A livery can help a team stand out very well (even if their performances don’t), from the usual array of dull and boring colours all around. Ranging from the Ferrari Red over the years to Jordan’s variations like the 7UP design or the Bitten Hiss, Formula One has seen many, some crazy yet incredibly livery designs over the past. Essentially Sports brings to you 10 of the finest F1 livery designs:
Best F1 livery designs
Lotus John Player Special
Before Colin Chapman’s vision(that almost anything that could be sold could adorn a Formula 1 car), liveries were quite common, and unimpressive. Far were the times in which every country should have a racing color(the British Racing Green, as an example), but without big sponsors, teams tended to be conservative on their choices. So came Gold Leaf and later, the John Player Special – tobacco industry was the first that came in force. The combination of black and gold made for an unforgettable livery, made even more popular by those who drove for Lotus at the time. Emerson Fittipaldi and his 72 model came to stardom in 1972, and later came in Mario Andretti, Ronnie Peterson – then an interlude and the returning in the eighties, with Ayrton Senna(it is almost impossible to not remember his first win, in Portugal 1985).
Sadly a market decision determined that the brand should change, and although the strong yellow brought with Camel proved popular, it was no match to the one that preceded it. It caused such an impact that when Lotus returned in its new guise, in 2010, black and gold were again the chosen colors, to make a plaused tribute – and it was emotional and nice to see it again on the top spot of the podium with Kimi Räikkönen at Abu Dhabi in 2011.
Gone were the times in which Bruce McLaren decided the fate of the team he created. Teddy Meyer, who inherited the team’s helms knew that the old orange color scheme could not pay the expenses and make the squad fight against the likes of Lotus and Tyrrell.
Until 1973, the money brought by Peter Revson(Yardley) was enough, but after his departure to the Shadow team, other financing sources had to be found. In came Aleardo Buzzi, the man behind tobacco giant Phillip Morris and a deal was found to bring in Emerson Fittipaldi, who could be a real title contender, having won in 1972 with Lotus. From then on, and until 1995, white and red were the colors of the Woking squad, and it was no coincidence that Emerson started an era of wins and world crowns – James Hunt, Niki Lauda, Alain Prost and Ayrton Senna followed. Not even the selling to Ron Dennis and Mansour Ojjeh changed the partnership – it only made it more professional and strong.
As opposed to what happens now, there was no rush or need to change the livery; it was almost more of the same every new year. Not that it bothered any fan, as it became a classic.
Honda “Earth Car”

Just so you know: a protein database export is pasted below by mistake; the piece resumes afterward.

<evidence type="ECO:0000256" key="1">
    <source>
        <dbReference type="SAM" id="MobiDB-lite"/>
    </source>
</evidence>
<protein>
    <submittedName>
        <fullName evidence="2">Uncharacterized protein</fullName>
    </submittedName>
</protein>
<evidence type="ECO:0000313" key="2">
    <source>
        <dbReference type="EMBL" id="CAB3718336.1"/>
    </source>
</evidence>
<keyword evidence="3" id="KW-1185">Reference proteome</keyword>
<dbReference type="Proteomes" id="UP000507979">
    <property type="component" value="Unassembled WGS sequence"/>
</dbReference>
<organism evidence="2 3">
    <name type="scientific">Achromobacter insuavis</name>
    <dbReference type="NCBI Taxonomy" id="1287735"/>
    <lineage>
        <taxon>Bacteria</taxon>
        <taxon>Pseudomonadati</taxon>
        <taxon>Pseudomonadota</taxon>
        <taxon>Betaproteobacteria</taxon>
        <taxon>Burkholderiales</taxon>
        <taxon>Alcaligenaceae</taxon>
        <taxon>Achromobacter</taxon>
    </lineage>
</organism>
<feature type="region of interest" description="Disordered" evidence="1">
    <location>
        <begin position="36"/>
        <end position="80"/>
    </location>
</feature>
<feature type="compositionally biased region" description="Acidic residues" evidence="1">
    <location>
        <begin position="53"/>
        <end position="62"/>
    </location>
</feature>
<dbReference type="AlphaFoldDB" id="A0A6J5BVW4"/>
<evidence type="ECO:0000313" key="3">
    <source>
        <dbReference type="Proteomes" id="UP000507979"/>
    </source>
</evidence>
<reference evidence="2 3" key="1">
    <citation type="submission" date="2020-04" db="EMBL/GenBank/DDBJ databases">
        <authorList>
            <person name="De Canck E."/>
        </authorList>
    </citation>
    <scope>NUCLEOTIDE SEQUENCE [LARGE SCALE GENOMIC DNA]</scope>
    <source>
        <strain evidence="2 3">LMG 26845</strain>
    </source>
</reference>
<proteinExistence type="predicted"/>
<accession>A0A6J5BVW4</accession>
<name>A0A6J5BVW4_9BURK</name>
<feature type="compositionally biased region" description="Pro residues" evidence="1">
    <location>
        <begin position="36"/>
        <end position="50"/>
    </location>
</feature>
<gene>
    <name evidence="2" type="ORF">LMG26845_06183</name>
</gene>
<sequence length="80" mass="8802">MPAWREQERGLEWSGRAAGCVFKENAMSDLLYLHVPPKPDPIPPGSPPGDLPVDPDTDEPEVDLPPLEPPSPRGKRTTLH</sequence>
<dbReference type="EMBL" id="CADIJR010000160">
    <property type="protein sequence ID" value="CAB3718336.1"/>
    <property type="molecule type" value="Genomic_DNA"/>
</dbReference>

Honda’s experience in Formula 1 is quite bittersweet, as it tasted glory supplying engines, but wasn’t as successful as a factory team. It’s last incarnation started on what was the BAR squad – one that tried to share the livery of its cars in two halves, completely different from each other, as it was not allowed to use different liveries at the same time. But the post is about Honda, and one of its liveries that was a direct consequence of the results below expectations on track.
Honda relied on not using the sponsorship’s colors for their car, but instead on their concern for the environment to showcase properly at their car. Thus came to picture Honda’s 2007 Championship contender, the RA-107 driven by two very popular drivers: Jenson Button and Rubens Barichello. The car led Honda to finish 8th in the Championship with 6 points in the season. To be perfectly honest, not many were big fans of the green earth f1 livery.
Here it is not just a case of the livery, but liveries, because the bloody red with the Prancing Horse is popular and loved in all its guises, whether it was during the initial years with no sponsors, or as it is now, with an array of marques, more white and less red. Along the time, it really changed quite a lot. First of all, “il Commendatore” Enzo Ferrari hated even thinking about a sponsor that was not techinique. Then, slowly he saw that it wasn’t enough to be competitive. Fiat (that became the parent company) and Marlboro joined but the Italian flag colors were still quite constant. Then came the Luca di Montezemolo years at the command(his second tenure at the team), who brought an array of new sponsors, who couldn’t ignore the value of being linked to Ferrari.
That was the only way of securing the drives of Michael Schumacher, Fernando Alonso and Sebastian Vettel. To any person, even if they are not f1 fans, the moment they see a red f1 livery, the first thought is Ferrari
Jordan “Bitten Hisses”
Ever since Eddie Jordan decided to join Formula 1, in 1991, one couldn’t expect something ordinary, and that included the team’s liveries. The squad had many unique liveries during its presence on the circus – the 7UP green, the Sasol red and blue, the yellow of its last days.
When sponsors were rare and not strong enough to impose their own colours, one in special marked the British team’s existence: the Benson & Hedges yellow/black combination that prevailed from 1996 to 2004. At the time, tobacco sponsorship was still a force, just as F1 was the perfect global platform to show any kind of brand and it was the case of making the best of that. The PR and marketing guys created a concept that became immensely popular: the nose of the car portrayed first a snake face, with their venom teeth and later a bee with big and round red eyes.
And it wasn’t just that. Since many countries(specially Germany, Great-Britain and France) didn’t allow tobacco sponsors, something had to be done to still send the right message. While rival Marlboro opted for an anonymous barcode, B & H chosen a more direct approach. Words like “Bitten & Hisses”, “Buzzin Hornets” and “Be on Edge” worked as a smart substitute and helped to make the livery more and more popular. 2001 even saw a shark-based f1 livery on the car.